55 For example, in Venezuela, s. 4 of the Commercial Arbitration Act 1998 provides that when one of the parties to the arbitration agreement is a state entity (or an entity in which the state holds a stake of at least 50 per cent), the arbitration agreement must be specifically approved by the relevant minister. Similar restrictions are contained in art. 139 of the Iranian Constitution and s. 10 of the Saudi Arabian Law of Arbitration (Royal Decree No. M/34 of 16 April 2012).

56 It would also be advisable to ensure that, under the relevant state law, the subject matter of the contract is ‘arbitrable’ in the sense discussed later.

58 Swiss PIL, s. 177(2). Presumably, however, the state concerned might try to rely on its own law to defeat recognition or enforcement outside Switzerland of any arbitration award against it.

57 European Convention of 1961, Art. II(1) and (2).

59 See, e.g., Benteler v State of Belgium, Ad Hoc Award, 18 November 1983; Award in ICC Case No. 4381, 113 J du Droit Intl 1102 (1986); Gatoil International Inc. v National Iranian Oil Co., High Court of Justice, Queen’s Bench Division, 21 December 1988, (1988) XVII YBCA 587; Buques Centroamericanos SA v Refinadora Costarricense de Petroleos SA US Dist. LEXIS 5429 (SDNY 1989). See also the 1989 Resolution of the Institut de Droit International, which provides that ‘[a]‌ State, a state enterprise, or a state entity cannot invoke incapacity to arbitrate in order to resist arbitration to which it has agreed.’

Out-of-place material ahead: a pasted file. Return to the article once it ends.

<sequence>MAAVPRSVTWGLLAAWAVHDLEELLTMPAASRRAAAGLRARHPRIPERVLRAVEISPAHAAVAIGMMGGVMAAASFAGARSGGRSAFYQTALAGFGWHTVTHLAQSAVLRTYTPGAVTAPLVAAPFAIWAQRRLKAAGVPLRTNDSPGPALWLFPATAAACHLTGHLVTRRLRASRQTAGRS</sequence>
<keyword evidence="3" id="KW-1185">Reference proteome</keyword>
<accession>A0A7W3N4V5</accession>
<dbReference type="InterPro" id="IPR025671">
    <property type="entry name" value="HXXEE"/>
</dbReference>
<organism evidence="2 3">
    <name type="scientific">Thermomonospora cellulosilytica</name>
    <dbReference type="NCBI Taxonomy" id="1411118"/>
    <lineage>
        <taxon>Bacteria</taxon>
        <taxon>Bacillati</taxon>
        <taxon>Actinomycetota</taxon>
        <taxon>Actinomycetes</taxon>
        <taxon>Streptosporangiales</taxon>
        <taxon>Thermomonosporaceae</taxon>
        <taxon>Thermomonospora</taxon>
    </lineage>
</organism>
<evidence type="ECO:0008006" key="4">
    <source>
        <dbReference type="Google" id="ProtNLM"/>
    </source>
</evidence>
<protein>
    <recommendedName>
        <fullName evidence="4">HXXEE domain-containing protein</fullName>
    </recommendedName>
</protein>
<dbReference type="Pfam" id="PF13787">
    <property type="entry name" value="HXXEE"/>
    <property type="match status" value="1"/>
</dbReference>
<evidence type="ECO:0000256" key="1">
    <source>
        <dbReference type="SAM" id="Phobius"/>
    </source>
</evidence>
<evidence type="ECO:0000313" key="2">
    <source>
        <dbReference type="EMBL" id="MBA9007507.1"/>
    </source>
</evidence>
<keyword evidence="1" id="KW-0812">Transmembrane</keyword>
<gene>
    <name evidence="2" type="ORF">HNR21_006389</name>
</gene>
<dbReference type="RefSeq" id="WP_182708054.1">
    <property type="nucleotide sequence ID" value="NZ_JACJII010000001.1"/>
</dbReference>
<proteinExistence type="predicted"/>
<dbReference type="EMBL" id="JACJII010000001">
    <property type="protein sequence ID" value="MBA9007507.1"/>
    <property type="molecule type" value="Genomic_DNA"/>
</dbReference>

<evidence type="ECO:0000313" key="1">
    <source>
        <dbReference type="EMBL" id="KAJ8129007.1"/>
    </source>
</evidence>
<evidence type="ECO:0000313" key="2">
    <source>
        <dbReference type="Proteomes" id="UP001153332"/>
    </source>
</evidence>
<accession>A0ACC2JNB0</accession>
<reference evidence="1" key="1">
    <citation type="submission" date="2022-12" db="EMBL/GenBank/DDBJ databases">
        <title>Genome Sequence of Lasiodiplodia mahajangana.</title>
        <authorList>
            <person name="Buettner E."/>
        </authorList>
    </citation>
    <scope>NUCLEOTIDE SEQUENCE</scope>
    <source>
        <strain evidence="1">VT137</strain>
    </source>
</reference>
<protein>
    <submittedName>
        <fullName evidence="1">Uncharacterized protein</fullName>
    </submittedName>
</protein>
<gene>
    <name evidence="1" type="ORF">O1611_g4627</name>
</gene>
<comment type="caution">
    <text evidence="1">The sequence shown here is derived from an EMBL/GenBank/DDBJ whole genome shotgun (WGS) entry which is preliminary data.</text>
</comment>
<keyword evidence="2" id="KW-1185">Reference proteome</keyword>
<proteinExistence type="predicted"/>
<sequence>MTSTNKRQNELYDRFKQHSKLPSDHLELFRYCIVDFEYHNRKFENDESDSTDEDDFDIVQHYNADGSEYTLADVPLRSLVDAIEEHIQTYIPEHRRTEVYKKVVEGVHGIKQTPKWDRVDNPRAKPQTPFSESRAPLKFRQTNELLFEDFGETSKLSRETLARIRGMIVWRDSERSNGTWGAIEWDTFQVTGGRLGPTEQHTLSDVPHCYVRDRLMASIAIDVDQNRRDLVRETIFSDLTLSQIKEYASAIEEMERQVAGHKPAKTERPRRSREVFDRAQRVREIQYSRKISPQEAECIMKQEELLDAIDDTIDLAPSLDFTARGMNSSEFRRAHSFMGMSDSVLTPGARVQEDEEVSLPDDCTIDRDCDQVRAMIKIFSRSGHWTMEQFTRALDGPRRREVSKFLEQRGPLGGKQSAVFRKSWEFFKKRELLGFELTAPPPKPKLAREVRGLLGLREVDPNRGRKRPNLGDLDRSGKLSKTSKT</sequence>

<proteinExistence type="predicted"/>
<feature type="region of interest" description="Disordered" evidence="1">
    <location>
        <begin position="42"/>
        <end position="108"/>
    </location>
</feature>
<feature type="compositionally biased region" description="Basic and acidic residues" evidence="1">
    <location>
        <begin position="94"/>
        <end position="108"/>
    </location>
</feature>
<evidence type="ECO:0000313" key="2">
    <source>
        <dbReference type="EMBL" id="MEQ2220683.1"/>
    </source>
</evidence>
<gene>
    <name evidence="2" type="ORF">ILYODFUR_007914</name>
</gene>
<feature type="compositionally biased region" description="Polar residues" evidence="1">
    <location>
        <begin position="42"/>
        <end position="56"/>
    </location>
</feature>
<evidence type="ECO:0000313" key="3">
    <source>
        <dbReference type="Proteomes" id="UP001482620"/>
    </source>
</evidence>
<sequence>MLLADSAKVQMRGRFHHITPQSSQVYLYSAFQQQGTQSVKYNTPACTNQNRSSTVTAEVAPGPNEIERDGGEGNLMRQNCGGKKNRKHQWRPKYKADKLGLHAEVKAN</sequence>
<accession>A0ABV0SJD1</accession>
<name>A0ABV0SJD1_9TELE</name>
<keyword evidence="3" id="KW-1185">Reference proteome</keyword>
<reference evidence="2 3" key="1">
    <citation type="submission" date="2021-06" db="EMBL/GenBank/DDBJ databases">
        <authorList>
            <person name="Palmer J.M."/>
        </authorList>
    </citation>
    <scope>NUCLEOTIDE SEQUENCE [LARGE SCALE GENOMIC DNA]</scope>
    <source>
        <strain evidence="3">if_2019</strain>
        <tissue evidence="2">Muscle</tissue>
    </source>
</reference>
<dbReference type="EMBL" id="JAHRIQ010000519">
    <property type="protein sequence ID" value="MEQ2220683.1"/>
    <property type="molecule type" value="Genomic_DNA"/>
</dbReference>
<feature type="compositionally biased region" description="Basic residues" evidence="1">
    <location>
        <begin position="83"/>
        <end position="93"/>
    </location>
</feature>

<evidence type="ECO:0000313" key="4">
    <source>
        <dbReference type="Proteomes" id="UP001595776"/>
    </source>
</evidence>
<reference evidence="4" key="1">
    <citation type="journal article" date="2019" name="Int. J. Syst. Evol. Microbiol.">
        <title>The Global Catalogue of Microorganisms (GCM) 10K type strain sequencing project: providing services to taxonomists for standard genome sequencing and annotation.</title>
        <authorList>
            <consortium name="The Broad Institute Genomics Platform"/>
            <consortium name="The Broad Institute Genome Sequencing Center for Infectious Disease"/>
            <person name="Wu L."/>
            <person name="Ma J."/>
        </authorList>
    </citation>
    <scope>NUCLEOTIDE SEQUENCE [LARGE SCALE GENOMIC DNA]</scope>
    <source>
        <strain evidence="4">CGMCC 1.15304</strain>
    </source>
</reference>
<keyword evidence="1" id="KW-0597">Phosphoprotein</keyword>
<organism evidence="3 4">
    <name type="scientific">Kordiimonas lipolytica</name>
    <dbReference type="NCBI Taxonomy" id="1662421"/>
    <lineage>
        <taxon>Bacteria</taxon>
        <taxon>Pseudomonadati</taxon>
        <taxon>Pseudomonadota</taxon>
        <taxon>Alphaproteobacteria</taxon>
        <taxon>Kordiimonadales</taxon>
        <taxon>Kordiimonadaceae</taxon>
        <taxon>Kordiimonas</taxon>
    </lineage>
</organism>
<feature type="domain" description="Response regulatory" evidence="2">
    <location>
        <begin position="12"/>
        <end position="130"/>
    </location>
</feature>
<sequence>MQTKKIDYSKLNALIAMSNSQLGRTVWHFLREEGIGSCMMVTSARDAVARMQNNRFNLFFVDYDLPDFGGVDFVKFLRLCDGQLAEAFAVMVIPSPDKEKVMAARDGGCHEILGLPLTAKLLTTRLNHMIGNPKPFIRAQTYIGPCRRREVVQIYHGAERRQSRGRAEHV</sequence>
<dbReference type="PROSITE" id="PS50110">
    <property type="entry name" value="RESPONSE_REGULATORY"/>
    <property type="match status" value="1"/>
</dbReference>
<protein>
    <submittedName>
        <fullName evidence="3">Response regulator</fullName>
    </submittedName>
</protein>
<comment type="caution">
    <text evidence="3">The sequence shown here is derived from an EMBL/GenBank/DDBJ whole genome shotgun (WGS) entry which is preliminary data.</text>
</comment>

60 See, e.g., Paulsson, ‘May a state invoke its internal law to repudiate consent to international commercial arbitration?’ (1986) 2 Arb Intl 90.

61 It is interesting to note in this context that the Swiss PIL, s. 177(2), refers both to ‘capacity’ and to ‘arbitrability’, so that—at the very least—the two concepts may merge.

62 See paragraph 2.13.

63 See generally Derains, ‘L’extension de la clause d’arbitrage aux non-signatories: La doctrine des groupes de sociétés’ (1994) 8 ASA Special Series 241; Jarosson, ‘Conventions d’arbitrage et groupes de sociétés’ (1994) 8 ASA Special Series 209; Derains and Schaf, ‘Clauses d’arbitrage et groupes de sociétés’ [1985] RDAI 231; Fadlallah, ‘Clauses d’arbitrage et groupes de sociétés’ [1984–85] Travaux du Comité Français de Droit International Privé 105; Gaillard and Savage (eds) Fouchard Gaillard Goldman on International Commercial Arbitration (Kluwer Law International, 1999), paras 500ff.

64 Sandrock has argued that all of the cases usually discussed in connection with the ‘group of companies’ theory ought to be regarded (or to have been decided) on theories of agency, such as the theory of the undisclosed principal (or, in some legal systems, indirect representation), the reverse construction of mandat apparent, or principles of good faith and estoppel: Sandrock, ‘Arbitration agreements and groups of companies’, in Dominice, Patry, and Reymond (eds) Études Pierre Lalive (Helbing & Lichtenhahn, 1993), p. 625; Sandrock, ‘The extension of arbitration agreements to non-signatories: An enigma still unresolved’, in Baums, Hopt, and Hom (eds) Corporations, Capital Markets and Business in the Law: Liber Amicorum Richard M Buxbaum (Kluwer Law International, 2000), p. 461.